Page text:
By BEN R. WILLIAMS
A couple of weeks ago, I made a new Facebook friend. We’ll call him Petr.
Petr posted in one of the many pinball-related Facebook groups I belong to. He shared some photos of his 1988 Swords of Fury pinball machine, a somewhat uncommon game. Petr explained that he was in the process of restoring this Swords of Fury; it wasn’t quite ready for showtime, but it was close, and he wanted to share the photos with the group while he still could.
Petr lives in Kyiv, the capital of Ukraine.
“Right now,” he wrote, “an air raid alarm is howling and we are waiting with horror for another bombardment. For the fourth night we have had explosions, tanks are firing around 10 kilometers from me … we sleep in clothes and are ready to run away from home at any moment.”
He explained that he didn’t know if he would ever have the chance to finish restoring his Swords of Fury, so he said that he would instead show the group the progress he had made so far, “as if there was no war and it’s just a normal day.”
I sent Petr a friend request and told him I was thinking about him and his family, and we began chatting. He sent me videos of missiles dropping in Ukraine, conventional explosives so powerful that they blasted mushroom clouds into the sky. He sent me videos taken in the streets of Kyiv; it looked almost like high-definition footage of war-torn European cities during World War II.
I asked Petr if he was going to flee Ukraine; he couldn’t, he said. His wife had surgery shortly before Vladimir Putin began his invasion of the country and she was still too weak to travel. It was a moot point anyway; Ukraine is under martial law, and most men aged 18-60 are required to stay in the country to help defend it.
I try not to bug Petr too much — he’s received an outpouring of support from many folks in the pinball community, and I’m sure he’s got more important things to do right now than sit around chatting with all of us. But I do check in from time to time, and there’s not a day that goes by that I don’t think about him. I feel a certain kinship.
When war or tragedy happens in a place you’ve never visited, it’s sometimes hard to internalize it. When I read that a hurricane has devastated an island nation I’ve never been to, I feel sympathy for the people affected, but it all seems somewhat abstract. I don’t have a friend there to worry about, or a favorite local spot I can visualize.
But it’s different with Petr; not only do we share a common interest, we just so happen to share the exact same game. I also own a Swords of Fury.
It’s possible that at some point on opposite sides of the globe, Petr and I have been playing that pinball machine at the same time, or — more likely — turning a screwdriver on it simultaneously.
Maybe it sounds corny, but that foothold helps bring it home for me. Had things gone differently, Petr might be in Patrick County, Virginia, and I might be in Kyiv. It’s all in the luck of the draw.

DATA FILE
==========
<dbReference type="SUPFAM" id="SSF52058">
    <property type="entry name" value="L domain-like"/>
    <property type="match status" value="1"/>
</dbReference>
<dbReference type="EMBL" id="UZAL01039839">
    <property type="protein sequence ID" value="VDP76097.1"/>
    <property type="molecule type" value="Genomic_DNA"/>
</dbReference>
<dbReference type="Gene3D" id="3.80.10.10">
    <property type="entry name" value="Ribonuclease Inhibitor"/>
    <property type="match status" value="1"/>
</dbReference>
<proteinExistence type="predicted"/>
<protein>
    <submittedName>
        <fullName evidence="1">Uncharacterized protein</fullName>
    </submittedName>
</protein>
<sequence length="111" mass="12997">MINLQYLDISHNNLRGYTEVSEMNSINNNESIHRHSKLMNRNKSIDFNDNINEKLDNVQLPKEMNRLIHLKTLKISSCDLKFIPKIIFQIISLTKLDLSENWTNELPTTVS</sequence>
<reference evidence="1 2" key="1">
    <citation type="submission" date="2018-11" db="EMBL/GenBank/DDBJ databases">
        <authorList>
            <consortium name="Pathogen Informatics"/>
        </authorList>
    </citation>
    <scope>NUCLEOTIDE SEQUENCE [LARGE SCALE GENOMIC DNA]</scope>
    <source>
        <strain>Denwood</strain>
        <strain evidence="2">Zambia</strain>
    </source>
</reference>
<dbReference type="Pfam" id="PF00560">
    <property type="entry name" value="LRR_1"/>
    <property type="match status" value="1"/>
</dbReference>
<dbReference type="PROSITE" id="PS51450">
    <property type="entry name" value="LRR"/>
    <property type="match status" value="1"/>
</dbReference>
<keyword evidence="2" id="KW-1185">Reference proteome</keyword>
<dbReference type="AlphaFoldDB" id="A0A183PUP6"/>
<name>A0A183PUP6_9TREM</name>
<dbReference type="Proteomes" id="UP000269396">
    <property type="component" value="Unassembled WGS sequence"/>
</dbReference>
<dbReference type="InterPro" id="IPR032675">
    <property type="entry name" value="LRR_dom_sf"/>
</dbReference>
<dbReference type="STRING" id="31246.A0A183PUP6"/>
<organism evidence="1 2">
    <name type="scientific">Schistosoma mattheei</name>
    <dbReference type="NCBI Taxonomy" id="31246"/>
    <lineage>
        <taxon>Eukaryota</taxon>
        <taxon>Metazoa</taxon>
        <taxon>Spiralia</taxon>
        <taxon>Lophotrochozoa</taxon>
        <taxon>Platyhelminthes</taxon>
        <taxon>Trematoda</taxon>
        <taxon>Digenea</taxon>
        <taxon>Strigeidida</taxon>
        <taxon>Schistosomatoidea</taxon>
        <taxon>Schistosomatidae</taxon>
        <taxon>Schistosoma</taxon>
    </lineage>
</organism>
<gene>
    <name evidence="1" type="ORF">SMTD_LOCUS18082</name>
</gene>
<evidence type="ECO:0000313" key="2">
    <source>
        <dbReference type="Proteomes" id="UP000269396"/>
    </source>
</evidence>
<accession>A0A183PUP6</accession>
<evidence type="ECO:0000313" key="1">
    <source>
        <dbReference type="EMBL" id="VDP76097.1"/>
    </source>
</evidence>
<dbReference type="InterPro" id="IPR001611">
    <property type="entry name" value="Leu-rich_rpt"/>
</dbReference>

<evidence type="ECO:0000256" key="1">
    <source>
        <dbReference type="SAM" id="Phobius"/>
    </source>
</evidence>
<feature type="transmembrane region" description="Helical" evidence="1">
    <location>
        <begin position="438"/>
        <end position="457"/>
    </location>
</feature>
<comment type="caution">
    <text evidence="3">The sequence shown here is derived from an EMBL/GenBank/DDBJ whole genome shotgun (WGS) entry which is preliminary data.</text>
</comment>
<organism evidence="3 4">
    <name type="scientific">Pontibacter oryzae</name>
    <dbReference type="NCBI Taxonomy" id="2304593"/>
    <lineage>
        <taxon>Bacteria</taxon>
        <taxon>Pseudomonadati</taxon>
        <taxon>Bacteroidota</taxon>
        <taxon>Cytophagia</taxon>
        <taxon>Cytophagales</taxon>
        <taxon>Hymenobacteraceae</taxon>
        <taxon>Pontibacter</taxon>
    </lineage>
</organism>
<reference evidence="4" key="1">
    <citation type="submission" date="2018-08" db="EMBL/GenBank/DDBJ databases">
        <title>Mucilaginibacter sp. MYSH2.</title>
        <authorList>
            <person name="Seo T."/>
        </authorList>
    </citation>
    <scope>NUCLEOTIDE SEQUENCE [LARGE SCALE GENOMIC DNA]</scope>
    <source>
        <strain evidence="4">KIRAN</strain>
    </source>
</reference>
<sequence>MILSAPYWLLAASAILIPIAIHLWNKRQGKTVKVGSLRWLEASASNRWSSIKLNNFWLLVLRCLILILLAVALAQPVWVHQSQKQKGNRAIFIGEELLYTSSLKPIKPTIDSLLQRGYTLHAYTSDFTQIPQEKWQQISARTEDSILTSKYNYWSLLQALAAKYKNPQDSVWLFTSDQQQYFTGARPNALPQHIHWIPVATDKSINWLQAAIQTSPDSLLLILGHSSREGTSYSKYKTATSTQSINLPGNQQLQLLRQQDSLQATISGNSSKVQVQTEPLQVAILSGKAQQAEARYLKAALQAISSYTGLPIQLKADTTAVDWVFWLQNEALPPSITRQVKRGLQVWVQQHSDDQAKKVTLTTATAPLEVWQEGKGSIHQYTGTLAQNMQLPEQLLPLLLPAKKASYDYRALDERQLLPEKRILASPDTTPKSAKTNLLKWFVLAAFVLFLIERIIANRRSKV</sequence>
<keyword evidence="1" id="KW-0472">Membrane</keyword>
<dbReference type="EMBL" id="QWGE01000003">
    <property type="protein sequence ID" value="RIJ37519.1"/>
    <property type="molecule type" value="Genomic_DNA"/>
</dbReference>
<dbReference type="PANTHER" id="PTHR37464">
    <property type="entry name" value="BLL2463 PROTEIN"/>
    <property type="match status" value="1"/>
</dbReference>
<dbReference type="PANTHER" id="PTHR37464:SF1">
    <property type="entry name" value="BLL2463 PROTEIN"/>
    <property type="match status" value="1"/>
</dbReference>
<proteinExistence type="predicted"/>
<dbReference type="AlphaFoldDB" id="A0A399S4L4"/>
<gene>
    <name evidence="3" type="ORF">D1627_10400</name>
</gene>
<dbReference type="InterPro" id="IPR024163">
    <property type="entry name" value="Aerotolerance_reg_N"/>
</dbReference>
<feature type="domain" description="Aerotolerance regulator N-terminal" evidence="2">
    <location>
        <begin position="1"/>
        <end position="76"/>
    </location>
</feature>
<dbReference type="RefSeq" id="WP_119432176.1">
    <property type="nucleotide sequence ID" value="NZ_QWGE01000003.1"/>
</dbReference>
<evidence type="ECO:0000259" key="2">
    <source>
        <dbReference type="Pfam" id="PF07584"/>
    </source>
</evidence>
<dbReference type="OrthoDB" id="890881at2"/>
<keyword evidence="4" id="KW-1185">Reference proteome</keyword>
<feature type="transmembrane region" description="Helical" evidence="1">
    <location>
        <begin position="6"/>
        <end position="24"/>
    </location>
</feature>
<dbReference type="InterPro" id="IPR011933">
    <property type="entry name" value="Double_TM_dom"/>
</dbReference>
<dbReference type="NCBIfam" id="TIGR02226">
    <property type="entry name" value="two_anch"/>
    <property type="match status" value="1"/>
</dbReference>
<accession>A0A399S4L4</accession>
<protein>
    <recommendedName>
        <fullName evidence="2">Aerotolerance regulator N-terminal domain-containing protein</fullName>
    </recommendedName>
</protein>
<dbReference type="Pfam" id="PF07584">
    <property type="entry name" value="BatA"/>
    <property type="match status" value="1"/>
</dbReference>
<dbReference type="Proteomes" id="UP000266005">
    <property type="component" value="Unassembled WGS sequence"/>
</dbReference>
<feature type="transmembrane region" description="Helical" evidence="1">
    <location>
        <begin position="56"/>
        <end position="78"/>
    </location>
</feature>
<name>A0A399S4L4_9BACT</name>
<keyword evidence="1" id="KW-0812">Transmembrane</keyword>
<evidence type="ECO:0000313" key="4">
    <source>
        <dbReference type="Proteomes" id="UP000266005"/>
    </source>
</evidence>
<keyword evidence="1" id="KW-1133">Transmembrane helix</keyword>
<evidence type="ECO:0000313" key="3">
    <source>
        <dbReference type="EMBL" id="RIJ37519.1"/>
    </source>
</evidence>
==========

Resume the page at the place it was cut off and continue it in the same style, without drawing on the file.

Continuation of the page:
I tell you all of this so I can say the following: I also think of Petr when I’m at the gas pump.
Now, I’m not one of those folks who’s going to tell you that if you’re worried about the price of gas, you’re an inhuman monster incapable of empathy. I get it. I have to do a whole lot of driving in a given week, and when gas reaches four bucks per gallon (and probably higher by the time you read this), it makes life difficult. We’re already dealing with horrible inflation and nobody’s paycheck is going as far as it used to.
Furthermore, if you live in southwest Virginia, the odds of you living within walking distance of your place of employment are highly unlikely, and the odds of you having easy access to public transportation are pretty poor as well. We’re told in driver’s ed that driving is a privilege, not a right, but in most of this country, it’s also an expectation. Until electric vehicles become a little more practical and a lot more affordable, we’re all going to have to struggle through with combustion engines.
We import about 20 percent of our refined gasoline from Russia, but Putin’s aggression against Ukraine has triggered Western sanctions that have crippled Russia’s shipping industry and finances. There’s a good chance that very soon, Congress will move to stop importing Russian fuel entirely. Until a workaround is achieved, gas prices will likely remain high or continue to rise.
High gas prices do put the financial hurt on people; there’s no denying it. At the same time, I can’t help but think of Petr when I’m at the gas pump. I may be paying more for gas, but when I get home in the evening, I don’t have to worry about going to sleep in my street clothes so I can spring out of bed if the bombs get too close. I don’t have to worry about scrounging for food because the stores have been reduced to rubble. I don’t have to share photos of my projects in an unfinished state because I don’t know what tomorrow holds.
But if you don’t know a Petr and this whole thing still seems abstract, I have another proposal. When you pay extra at the pump, just remember that you’re helping ensure that Vladimir Putin is having another terrible day of watching his future grow dim and his legacy diminish as he becomes increasingly weak and paranoid, like a frightened animal with a leg caught in a snare trap.
It makes me feel better, anyway.